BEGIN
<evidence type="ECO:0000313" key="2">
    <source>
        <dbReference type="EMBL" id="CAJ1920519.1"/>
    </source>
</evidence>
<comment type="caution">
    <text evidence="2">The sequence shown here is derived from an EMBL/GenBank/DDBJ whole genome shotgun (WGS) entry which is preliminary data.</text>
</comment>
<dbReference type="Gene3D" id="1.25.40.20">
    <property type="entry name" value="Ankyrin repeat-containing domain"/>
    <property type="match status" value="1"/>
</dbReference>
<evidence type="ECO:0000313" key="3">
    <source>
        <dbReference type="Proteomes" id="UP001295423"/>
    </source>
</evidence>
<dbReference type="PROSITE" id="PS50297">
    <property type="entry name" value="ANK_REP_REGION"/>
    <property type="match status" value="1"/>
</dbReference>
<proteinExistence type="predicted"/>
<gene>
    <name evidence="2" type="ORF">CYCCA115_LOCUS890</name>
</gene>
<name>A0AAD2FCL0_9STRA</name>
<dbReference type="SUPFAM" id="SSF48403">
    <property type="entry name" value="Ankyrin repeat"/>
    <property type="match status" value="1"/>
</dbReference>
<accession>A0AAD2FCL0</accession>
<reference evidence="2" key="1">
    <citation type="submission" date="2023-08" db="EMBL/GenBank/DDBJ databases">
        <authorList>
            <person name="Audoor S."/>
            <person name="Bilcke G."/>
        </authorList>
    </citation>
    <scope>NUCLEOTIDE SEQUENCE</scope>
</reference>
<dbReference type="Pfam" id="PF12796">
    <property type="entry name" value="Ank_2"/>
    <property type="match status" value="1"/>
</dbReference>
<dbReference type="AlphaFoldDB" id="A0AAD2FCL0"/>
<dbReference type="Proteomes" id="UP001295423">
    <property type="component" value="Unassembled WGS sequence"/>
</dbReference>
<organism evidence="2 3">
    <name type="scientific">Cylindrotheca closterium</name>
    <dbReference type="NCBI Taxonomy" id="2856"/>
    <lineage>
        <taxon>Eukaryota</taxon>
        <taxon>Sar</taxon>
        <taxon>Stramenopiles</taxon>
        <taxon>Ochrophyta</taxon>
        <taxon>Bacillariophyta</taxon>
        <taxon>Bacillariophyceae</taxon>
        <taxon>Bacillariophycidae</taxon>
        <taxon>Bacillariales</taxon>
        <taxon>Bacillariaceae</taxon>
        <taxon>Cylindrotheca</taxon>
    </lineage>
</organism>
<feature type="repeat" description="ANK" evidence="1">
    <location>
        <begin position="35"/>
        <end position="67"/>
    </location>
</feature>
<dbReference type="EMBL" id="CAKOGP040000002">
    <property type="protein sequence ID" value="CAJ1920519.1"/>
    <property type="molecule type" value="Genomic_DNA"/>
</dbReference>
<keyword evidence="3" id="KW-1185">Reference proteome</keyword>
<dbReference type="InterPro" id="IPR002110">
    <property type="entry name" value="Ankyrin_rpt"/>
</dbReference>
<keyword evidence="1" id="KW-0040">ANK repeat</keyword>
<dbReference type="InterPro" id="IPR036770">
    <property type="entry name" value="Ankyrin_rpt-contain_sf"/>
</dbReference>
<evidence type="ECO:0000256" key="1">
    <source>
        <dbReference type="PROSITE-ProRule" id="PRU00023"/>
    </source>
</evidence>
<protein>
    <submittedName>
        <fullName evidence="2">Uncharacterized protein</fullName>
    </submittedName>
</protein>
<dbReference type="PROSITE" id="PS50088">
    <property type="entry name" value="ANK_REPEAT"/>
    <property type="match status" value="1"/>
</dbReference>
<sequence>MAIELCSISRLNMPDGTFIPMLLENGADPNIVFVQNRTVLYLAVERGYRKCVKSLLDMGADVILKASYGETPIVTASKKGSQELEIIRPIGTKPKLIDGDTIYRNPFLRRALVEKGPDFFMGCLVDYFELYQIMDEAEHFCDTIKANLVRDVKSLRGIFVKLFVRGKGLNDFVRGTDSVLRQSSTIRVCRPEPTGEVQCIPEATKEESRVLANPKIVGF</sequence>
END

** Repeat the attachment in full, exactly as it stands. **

<evidence type="ECO:0000313" key="2">
    <source>
        <dbReference type="EMBL" id="CAJ1920519.1"/>
    </source>
</evidence>
<comment type="caution">
    <text evidence="2">The sequence shown here is derived from an EMBL/GenBank/DDBJ whole genome shotgun (WGS) entry which is preliminary data.</text>
</comment>
<dbReference type="Gene3D" id="1.25.40.20">
    <property type="entry name" value="Ankyrin repeat-containing domain"/>
    <property type="match status" value="1"/>
</dbReference>
<evidence type="ECO:0000313" key="3">
    <source>
        <dbReference type="Proteomes" id="UP001295423"/>
    </source>
</evidence>
<dbReference type="PROSITE" id="PS50297">
    <property type="entry name" value="ANK_REP_REGION"/>
    <property type="match status" value="1"/>
</dbReference>
<proteinExistence type="predicted"/>
<gene>
    <name evidence="2" type="ORF">CYCCA115_LOCUS890</name>
</gene>
<name>A0AAD2FCL0_9STRA</name>
<dbReference type="SUPFAM" id="SSF48403">
    <property type="entry name" value="Ankyrin repeat"/>
    <property type="match status" value="1"/>
</dbReference>
<accession>A0AAD2FCL0</accession>
<reference evidence="2" key="1">
    <citation type="submission" date="2023-08" db="EMBL/GenBank/DDBJ databases">
        <authorList>
            <person name="Audoor S."/>
            <person name="Bilcke G."/>
        </authorList>
    </citation>
    <scope>NUCLEOTIDE SEQUENCE</scope>
</reference>
<dbReference type="Pfam" id="PF12796">
    <property type="entry name" value="Ank_2"/>
    <property type="match status" value="1"/>
</dbReference>
<dbReference type="AlphaFoldDB" id="A0AAD2FCL0"/>
<dbReference type="Proteomes" id="UP001295423">
    <property type="component" value="Unassembled WGS sequence"/>
</dbReference>
<organism evidence="2 3">
    <name type="scientific">Cylindrotheca closterium</name>
    <dbReference type="NCBI Taxonomy" id="2856"/>
    <lineage>
        <taxon>Eukaryota</taxon>
        <taxon>Sar</taxon>
        <taxon>Stramenopiles</taxon>
        <taxon>Ochrophyta</taxon>
        <taxon>Bacillariophyta</taxon>
        <taxon>Bacillariophyceae</taxon>
        <taxon>Bacillariophycidae</taxon>
        <taxon>Bacillariales</taxon>
        <taxon>Bacillariaceae</taxon>
        <taxon>Cylindrotheca</taxon>
    </lineage>
</organism>
<feature type="repeat" description="ANK" evidence="1">
    <location>
        <begin position="35"/>
        <end position="67"/>
    </location>
</feature>
<dbReference type="EMBL" id="CAKOGP040000002">
    <property type="protein sequence ID" value="CAJ1920519.1"/>
    <property type="molecule type" value="Genomic_DNA"/>
</dbReference>
<keyword evidence="3" id="KW-1185">Reference proteome</keyword>
<dbReference type="InterPro" id="IPR002110">
    <property type="entry name" value="Ankyrin_rpt"/>
</dbReference>
<keyword evidence="1" id="KW-0040">ANK repeat</keyword>
<dbReference type="InterPro" id="IPR036770">
    <property type="entry name" value="Ankyrin_rpt-contain_sf"/>
</dbReference>
<evidence type="ECO:0000256" key="1">
    <source>
        <dbReference type="PROSITE-ProRule" id="PRU00023"/>
    </source>
</evidence>
<protein>
    <submittedName>
        <fullName evidence="2">Uncharacterized protein</fullName>
    </submittedName>
</protein>
<dbReference type="PROSITE" id="PS50088">
    <property type="entry name" value="ANK_REPEAT"/>
    <property type="match status" value="1"/>
</dbReference>
<sequence>MAIELCSISRLNMPDGTFIPMLLENGADPNIVFVQNRTVLYLAVERGYRKCVKSLLDMGADVILKASYGETPIVTASKKGSQELEIIRPIGTKPKLIDGDTIYRNPFLRRALVEKGPDFFMGCLVDYFELYQIMDEAEHFCDTIKANLVRDVKSLRGIFVKLFVRGKGLNDFVRGTDSVLRQSSTIRVCRPEPTGEVQCIPEATKEESRVLANPKIVGF</sequence>